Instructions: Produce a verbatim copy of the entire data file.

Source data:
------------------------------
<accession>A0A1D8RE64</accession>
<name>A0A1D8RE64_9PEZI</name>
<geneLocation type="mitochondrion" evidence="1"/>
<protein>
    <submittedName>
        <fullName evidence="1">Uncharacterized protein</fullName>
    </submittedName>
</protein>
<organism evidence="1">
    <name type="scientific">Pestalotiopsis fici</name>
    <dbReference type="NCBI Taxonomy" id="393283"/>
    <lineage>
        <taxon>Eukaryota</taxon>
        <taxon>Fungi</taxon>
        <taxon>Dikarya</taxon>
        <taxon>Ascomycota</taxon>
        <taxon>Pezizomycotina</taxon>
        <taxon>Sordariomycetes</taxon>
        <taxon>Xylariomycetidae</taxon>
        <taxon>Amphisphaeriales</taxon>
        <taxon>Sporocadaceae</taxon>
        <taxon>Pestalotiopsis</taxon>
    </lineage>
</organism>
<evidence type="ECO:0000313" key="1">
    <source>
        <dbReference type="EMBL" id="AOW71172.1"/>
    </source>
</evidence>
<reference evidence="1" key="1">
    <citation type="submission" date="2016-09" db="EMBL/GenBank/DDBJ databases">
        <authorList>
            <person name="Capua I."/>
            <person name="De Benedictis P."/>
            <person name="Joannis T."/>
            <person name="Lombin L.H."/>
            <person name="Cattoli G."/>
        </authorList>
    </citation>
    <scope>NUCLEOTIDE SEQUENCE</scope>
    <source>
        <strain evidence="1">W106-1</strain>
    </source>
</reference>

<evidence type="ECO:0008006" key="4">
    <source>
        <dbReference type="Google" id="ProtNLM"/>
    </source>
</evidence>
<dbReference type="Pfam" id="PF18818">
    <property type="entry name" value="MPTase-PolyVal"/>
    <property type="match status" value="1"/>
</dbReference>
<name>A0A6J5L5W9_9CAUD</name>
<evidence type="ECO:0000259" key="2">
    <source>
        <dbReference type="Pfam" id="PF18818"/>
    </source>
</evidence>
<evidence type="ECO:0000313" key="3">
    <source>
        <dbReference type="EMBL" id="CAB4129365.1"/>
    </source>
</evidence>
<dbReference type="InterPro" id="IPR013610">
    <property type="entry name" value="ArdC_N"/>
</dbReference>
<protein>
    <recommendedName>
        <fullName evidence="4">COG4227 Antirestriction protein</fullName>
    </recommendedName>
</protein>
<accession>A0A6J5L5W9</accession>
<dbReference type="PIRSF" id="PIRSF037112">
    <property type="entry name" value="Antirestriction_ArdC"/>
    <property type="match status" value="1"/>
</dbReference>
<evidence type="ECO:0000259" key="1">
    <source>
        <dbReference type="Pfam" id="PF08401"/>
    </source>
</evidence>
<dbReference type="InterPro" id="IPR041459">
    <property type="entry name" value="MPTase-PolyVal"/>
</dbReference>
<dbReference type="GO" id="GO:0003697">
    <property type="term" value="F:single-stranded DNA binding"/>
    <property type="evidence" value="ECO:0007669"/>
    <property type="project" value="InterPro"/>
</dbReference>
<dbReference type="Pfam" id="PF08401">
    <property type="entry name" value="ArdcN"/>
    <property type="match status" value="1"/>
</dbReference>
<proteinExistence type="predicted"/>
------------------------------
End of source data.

<accession>A0A1D8RE64</accession>
<name>A0A1D8RE64_9PEZI</name>
<geneLocation type="mitochondrion" evidence="1"/>
<protein>
    <submittedName>
        <fullName evidence="1">Uncharacterized protein</fullName>
    </submittedName>
</protein>
<organism evidence="1">
    <name type="scientific">Pestalotiopsis fici</name>
    <dbReference type="NCBI Taxonomy" id="393283"/>
    <lineage>
        <taxon>Eukaryota</taxon>
        <taxon>Fungi</taxon>
        <taxon>Dikarya</taxon>
        <taxon>Ascomycota</taxon>
        <taxon>Pezizomycotina</taxon>
        <taxon>Sordariomycetes</taxon>
        <taxon>Xylariomycetidae</taxon>
        <taxon>Amphisphaeriales</taxon>
        <taxon>Sporocadaceae</taxon>
        <taxon>Pestalotiopsis</taxon>
    </lineage>
</organism>
<evidence type="ECO:0000313" key="1">
    <source>
        <dbReference type="EMBL" id="AOW71172.1"/>
    </source>
</evidence>
<reference evidence="1" key="1">
    <citation type="submission" date="2016-09" db="EMBL/GenBank/DDBJ databases">
        <authorList>
            <person name="Capua I."/>
            <person name="De Benedictis P."/>
            <person name="Joannis T."/>
            <person name="Lombin L.H."/>
            <person name="Cattoli G."/>
        </authorList>
    </citation>
    <scope>NUCLEOTIDE SEQUENCE</scope>
    <source>
        <strain evidence="1">W106-1</strain>
    </source>
</reference>

<evidence type="ECO:0008006" key="4">
    <source>
        <dbReference type="Google" id="ProtNLM"/>
    </source>
</evidence>
<dbReference type="Pfam" id="PF18818">
    <property type="entry name" value="MPTase-PolyVal"/>
    <property type="match status" value="1"/>
</dbReference>
<name>A0A6J5L5W9_9CAUD</name>
<evidence type="ECO:0000259" key="2">
    <source>
        <dbReference type="Pfam" id="PF18818"/>
    </source>
</evidence>
<evidence type="ECO:0000313" key="3">
    <source>
        <dbReference type="EMBL" id="CAB4129365.1"/>
    </source>
</evidence>
<dbReference type="InterPro" id="IPR013610">
    <property type="entry name" value="ArdC_N"/>
</dbReference>
<protein>
    <recommendedName>
        <fullName evidence="4">COG4227 Antirestriction protein</fullName>
    </recommendedName>
</protein>
<accession>A0A6J5L5W9</accession>
<dbReference type="PIRSF" id="PIRSF037112">
    <property type="entry name" value="Antirestriction_ArdC"/>
    <property type="match status" value="1"/>
</dbReference>
<evidence type="ECO:0000259" key="1">
    <source>
        <dbReference type="Pfam" id="PF08401"/>
    </source>
</evidence>
<dbReference type="InterPro" id="IPR041459">
    <property type="entry name" value="MPTase-PolyVal"/>
</dbReference>
<dbReference type="GO" id="GO:0003697">
    <property type="term" value="F:single-stranded DNA binding"/>
    <property type="evidence" value="ECO:0007669"/>
    <property type="project" value="InterPro"/>
</dbReference>
<dbReference type="Pfam" id="PF08401">
    <property type="entry name" value="ArdcN"/>
    <property type="match status" value="1"/>
</dbReference>
<proteinExistence type="predicted"/>